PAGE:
The Finance Ghost: Bad valuations happen to good companies

The Finance Ghost: Bad valuations happen to good companies
(Photo: Gallo Images / Misha Jordaan)

The gloves are off in the retail market as Checkers wins an impressive bout against Woolworths in the high-LSM market. But with great success comes great expectations.

Let’s start with Shoprite, the darling of South African grocery retail. The trajectory of the group has been exceptional, winning market share across the board and showing what is possible in on-demand delivery with the brilliant Sixty60. The Checkers format finally took the fight to Woolworths Food in the high-LSM market.

Though the share price is only 7.5% higher over five years, that hides the real story. Shoprite’s African strategy hurt shareholders, and CEO Pieter Engelbrecht was handed the keys to a group that needed focus and an SAP systems overhaul. From about R120 just before the pandemic, the growth to the current R225 has been exceptional.

With great success comes great expectations. With great expectations comes a high trading multiple, which can set a share up for a nasty drop if things start to go wrong. 

Although Shoprite’s headline earnings per share (Heps) were 7.8% higher and the dividend rose 10.3%, the market was spooked by a small decrease in the trading profit margin, with the share price down 7.5% on the day of results.

Another example was Capitec, which suffered a 9.4% drop after releasing a trading statement for the six months to August. Capitec’s price-book multiple is one of the miracles of our market, frequently over six times the multiples of the other banks. 

Nobody can dispute Capitec’s growth story and impressive business. Unfortunately, valuing the company as if that growth will continue forever can only end in one way.

The bank expects Heps to be between 15% and 18% higher, hardly a poor result and commendable in the operating environment. It just wasn’t enough to support such high multiples, so the share price rolled over and long-suffering holders of short positions in Capitec celebrated.

New initiatives drain Discovery

In yet another example of a blue chip that dished out a hiding to its investors, Discovery dropped 10.1% on the day it released results for the year to June. I see it differently from Shoprite and Capitec, though, as Discovery is hardly a market darling. Don’t let that flashy building in Sandton fool you – the share price has dropped more than 22% in the past five years!

The irritation for investors is that there is no dividend because Discovery is investing a fortune in its new initiatives. Of the R2.1-billion in operating losses at these initiatives, R990-million is attributable to Discovery Bank. The group aims to spend 10% of operating profit on new initiatives. In the past year, the rest of the business made about R11.5-billion in operating profit, so the investment was more like 18%.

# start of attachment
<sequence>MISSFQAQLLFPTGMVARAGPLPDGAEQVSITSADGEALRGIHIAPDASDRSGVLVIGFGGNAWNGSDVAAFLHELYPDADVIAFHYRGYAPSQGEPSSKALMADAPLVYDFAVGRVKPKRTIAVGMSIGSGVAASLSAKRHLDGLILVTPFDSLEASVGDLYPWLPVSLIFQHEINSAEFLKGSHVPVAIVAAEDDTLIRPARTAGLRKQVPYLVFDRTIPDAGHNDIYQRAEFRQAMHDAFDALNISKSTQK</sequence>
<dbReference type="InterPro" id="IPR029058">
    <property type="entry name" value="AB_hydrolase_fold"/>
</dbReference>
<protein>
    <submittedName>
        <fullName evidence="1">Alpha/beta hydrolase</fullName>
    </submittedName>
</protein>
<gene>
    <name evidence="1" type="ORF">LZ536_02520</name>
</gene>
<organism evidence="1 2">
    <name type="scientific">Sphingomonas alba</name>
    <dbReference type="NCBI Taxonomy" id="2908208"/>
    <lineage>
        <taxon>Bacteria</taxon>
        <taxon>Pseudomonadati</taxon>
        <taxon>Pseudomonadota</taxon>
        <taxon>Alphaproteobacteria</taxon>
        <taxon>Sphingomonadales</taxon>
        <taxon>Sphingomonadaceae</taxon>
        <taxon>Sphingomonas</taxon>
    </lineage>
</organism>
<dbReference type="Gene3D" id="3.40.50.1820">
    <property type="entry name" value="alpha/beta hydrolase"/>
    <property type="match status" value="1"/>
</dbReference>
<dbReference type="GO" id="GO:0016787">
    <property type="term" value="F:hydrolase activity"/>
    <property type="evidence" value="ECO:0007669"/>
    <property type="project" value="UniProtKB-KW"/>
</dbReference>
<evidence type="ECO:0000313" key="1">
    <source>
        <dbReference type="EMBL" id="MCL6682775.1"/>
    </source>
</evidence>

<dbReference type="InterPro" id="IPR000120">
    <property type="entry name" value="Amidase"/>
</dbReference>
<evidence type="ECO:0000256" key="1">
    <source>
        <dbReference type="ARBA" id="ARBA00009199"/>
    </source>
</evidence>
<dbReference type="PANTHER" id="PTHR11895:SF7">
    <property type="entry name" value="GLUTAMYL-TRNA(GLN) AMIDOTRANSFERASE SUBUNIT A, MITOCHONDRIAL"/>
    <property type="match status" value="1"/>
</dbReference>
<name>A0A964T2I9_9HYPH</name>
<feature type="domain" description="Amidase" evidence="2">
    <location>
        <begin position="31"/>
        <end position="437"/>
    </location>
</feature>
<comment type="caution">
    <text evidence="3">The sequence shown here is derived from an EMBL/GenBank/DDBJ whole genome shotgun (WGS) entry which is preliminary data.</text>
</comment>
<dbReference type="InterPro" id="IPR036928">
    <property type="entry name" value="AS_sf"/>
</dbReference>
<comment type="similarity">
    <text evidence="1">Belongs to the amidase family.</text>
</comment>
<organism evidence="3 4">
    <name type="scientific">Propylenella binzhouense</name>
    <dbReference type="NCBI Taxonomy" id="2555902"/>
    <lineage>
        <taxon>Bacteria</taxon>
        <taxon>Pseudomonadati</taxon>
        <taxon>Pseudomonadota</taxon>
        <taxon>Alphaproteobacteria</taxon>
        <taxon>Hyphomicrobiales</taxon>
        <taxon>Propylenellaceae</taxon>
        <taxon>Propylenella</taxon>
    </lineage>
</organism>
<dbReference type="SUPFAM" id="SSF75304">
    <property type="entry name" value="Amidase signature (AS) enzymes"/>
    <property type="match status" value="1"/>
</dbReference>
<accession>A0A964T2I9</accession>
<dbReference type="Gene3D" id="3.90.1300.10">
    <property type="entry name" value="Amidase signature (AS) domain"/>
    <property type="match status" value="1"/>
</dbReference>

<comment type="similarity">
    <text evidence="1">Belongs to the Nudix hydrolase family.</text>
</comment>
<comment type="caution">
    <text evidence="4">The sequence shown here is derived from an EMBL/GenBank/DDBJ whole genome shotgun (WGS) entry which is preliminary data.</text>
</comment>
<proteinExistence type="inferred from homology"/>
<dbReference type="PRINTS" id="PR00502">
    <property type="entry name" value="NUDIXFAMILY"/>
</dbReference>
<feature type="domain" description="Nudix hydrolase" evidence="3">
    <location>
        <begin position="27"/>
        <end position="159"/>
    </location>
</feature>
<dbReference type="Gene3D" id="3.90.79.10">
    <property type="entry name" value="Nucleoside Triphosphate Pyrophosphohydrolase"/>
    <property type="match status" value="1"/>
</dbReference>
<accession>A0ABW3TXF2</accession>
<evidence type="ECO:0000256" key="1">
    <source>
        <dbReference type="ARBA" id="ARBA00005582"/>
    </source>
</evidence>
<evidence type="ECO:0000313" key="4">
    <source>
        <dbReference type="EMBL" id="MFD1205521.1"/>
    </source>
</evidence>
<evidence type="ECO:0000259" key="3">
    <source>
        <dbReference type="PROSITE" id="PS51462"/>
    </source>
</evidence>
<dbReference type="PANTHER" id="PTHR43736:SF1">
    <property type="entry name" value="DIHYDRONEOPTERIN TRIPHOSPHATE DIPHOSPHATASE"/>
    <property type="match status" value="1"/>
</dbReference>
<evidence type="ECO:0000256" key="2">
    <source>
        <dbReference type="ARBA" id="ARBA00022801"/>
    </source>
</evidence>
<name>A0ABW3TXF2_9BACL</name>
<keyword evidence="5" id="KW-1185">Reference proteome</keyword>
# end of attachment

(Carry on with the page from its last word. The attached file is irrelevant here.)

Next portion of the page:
That’s significant risk-taking, sending a clear message to the market that Discovery won’t settle down and become an ex-growth dividend payer like Old Mutual.

Another concern for the market is the potential equity capital raise by Discovery to fund the Ping An Health business. This is an overhang that scares many investors away, as they would rather wait for certainty on the capital raise. Equity is often raised at a discount to entice investors.

The counterargument is that Discovery is building an exciting group with a full suite of financial services. For now at least, the market has spoken and the view is bearish.

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Always something messy on the JSE

Adding to its long and sordid track record as one of South Africa’s most hated companies, Tiger Brands has recalled Purity Essentials Baby Powder after trace levels of asbestos were detected.

The share price closed more than 6% lower on the day, bringing positive recent momentum crashing back down to Earth.

Kiss of death for Conduit Capital

When it comes to investors who bring the kiss of death, Sean Riskowitz is a cut above the rest. The latest casualty is Conduit Capital, which has essentially been killed by the regulators for having inadequate reserves.

After Constantia Insurance Company was placed under provisional curatorship, the listed group tried to fight the decision. But brokers and underwriting managers ran for the hills and the business collapsed. This business is 94.4% of Conduit Capital’s revenue, so the future of the listed entity is highly uncertain.

Make no mistake: listed companies can be even riskier than private companies. DM168

After years in investment banking by The Finance Ghost, his mother’s dire predictions came true: he became a ghost.

This story first appeared in our weekly Daily Maverick 168 newspaper, which is available countrywide for R25.


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